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Video answers: How Airlines Price Flights

Here are the answers to last Friday’s video, enjoy!

Suggested ICAO level for video: 5+

  1. It was chosen because it’s one of the most competitive routes in US and thus one where pricing strategies are very important.
  2. The cheapest fare is $129 and it’s this cheap because Tuesdays are less popular for business travellers and thus have to be cheaper for leisure travellers.
  3. It’s interesting because there is price matching going on with this fare. When this price is available it’s because other airlines are also charging this price and each one is matching each other to remain competitive.
  4. They would do this as a way to drive another airline off that particular route, as when a bigger carrier drops the price significantly on one of their routes that has recently been taken up by a another, often, low-cost carrier. The bigger carrier can absorb the loss on this route for much longer, while the smaller one has to stop operating the route to remain profitable.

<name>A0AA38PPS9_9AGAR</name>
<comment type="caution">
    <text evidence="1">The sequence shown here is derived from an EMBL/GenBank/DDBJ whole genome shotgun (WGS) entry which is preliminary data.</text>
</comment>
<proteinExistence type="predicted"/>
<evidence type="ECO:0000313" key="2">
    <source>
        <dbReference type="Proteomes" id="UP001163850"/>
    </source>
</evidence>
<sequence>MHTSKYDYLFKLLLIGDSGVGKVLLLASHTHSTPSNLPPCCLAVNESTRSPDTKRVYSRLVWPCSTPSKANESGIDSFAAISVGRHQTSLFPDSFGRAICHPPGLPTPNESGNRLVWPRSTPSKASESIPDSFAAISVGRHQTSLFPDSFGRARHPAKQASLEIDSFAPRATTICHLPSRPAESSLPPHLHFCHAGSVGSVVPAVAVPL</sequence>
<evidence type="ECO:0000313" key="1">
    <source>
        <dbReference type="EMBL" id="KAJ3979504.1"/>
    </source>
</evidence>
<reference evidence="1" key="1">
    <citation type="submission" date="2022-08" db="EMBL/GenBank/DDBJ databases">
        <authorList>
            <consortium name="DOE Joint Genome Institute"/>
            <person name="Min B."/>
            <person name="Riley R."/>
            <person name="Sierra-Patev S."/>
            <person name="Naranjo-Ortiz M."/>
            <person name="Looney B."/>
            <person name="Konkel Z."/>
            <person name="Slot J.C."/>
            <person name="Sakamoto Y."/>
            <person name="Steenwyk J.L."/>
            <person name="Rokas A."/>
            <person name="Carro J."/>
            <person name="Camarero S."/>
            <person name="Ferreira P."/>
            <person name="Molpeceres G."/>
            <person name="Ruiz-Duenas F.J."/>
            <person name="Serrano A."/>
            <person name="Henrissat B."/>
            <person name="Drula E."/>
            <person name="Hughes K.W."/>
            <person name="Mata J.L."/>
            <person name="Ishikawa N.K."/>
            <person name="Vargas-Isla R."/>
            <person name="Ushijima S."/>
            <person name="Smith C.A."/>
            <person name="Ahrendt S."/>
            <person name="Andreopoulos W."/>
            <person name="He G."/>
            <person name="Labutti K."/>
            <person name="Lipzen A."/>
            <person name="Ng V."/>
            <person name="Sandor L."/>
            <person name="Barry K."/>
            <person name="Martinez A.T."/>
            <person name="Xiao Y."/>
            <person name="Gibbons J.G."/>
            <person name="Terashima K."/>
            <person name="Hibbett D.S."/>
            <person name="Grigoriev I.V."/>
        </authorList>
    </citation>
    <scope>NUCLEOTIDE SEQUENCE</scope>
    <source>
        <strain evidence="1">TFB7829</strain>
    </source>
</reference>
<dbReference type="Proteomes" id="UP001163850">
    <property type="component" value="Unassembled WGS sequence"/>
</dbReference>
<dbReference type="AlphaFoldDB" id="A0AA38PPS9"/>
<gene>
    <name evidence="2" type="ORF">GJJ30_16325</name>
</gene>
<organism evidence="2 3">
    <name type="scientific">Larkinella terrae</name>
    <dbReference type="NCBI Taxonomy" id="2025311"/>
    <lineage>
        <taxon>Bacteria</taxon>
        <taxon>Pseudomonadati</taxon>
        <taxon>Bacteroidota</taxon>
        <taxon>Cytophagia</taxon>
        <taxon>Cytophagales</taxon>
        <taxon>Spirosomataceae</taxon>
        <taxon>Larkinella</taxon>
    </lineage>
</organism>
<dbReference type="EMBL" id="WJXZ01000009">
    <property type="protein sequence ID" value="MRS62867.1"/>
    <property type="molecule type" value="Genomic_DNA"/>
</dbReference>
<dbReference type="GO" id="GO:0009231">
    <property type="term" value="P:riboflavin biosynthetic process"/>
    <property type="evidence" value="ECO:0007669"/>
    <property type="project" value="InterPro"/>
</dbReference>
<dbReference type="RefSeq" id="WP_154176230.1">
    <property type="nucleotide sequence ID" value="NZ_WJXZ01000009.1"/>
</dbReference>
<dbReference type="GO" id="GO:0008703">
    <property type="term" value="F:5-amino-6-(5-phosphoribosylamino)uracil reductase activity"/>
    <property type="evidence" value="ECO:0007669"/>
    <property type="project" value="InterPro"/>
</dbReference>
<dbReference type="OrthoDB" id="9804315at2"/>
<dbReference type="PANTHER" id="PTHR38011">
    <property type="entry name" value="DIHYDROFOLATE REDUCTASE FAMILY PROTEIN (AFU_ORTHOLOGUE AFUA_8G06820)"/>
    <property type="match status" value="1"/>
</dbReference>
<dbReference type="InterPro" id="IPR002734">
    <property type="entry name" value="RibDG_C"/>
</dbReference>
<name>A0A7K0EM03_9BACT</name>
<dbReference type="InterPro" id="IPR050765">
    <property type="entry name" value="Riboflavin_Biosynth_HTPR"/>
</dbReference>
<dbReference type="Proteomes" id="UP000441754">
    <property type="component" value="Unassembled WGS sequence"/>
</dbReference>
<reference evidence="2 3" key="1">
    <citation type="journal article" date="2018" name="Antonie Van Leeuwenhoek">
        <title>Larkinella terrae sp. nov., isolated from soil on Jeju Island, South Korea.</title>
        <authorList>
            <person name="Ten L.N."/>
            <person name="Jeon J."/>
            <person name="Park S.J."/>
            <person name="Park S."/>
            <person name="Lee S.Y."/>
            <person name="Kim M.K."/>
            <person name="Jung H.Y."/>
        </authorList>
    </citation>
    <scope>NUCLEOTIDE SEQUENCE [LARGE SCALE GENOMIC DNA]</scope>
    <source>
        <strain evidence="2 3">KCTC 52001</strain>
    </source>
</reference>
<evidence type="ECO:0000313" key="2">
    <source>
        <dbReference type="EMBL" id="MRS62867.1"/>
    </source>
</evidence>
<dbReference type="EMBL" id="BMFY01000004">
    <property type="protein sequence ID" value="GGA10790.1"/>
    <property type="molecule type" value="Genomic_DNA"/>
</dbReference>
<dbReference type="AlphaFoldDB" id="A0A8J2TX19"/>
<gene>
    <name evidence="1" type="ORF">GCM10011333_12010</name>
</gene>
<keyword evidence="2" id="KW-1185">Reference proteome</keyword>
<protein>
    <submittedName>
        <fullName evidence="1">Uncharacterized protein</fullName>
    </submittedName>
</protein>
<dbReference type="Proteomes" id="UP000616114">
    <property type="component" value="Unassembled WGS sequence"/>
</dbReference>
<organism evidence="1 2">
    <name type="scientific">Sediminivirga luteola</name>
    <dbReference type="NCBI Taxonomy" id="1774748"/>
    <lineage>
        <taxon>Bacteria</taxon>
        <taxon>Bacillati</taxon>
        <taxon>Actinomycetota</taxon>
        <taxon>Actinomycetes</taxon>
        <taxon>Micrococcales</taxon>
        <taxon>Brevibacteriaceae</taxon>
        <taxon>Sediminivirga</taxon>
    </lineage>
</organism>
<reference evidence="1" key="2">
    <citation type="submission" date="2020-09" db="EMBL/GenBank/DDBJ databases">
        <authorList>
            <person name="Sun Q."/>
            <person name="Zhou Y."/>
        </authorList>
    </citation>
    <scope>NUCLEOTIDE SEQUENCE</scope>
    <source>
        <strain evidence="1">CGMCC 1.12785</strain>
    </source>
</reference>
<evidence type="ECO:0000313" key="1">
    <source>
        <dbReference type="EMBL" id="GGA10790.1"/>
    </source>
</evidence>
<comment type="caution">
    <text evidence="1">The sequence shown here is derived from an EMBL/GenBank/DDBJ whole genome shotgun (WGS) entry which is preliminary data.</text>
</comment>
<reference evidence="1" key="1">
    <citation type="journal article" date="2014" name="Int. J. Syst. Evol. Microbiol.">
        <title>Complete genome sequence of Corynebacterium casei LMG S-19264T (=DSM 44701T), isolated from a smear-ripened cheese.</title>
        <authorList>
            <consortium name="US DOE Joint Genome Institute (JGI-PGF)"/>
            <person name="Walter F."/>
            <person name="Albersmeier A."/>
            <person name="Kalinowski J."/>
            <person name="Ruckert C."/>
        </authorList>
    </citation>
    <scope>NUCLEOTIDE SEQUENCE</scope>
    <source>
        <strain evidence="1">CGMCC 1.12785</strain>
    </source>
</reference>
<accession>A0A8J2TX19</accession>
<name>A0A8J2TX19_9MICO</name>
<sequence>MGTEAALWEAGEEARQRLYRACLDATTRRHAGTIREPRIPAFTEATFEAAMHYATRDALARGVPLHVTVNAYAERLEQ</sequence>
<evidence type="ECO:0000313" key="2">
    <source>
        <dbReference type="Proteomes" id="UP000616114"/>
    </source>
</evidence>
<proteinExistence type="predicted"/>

5. A certain number of tickets are sold at each price point, when that number of tickets are sold, the price point increases to the next category. Sometimes though, the price will increase automatically because the of the proximity of the departure date, regardless of how many tickets have previously been sold. There can also be seasonal variations for these prices.
  6. The return flight is cheaper because it includes a minimum stay requirement of seven days at the destination, while the one-way ticket has no minimum stay requirement. This minimum-stay requirement policy allows airlines to discriminate against business travellers and require them to pay more for their fares.
  7. They have very different prices depending on the competition on the route, with more competition, the route becomes cheaper.

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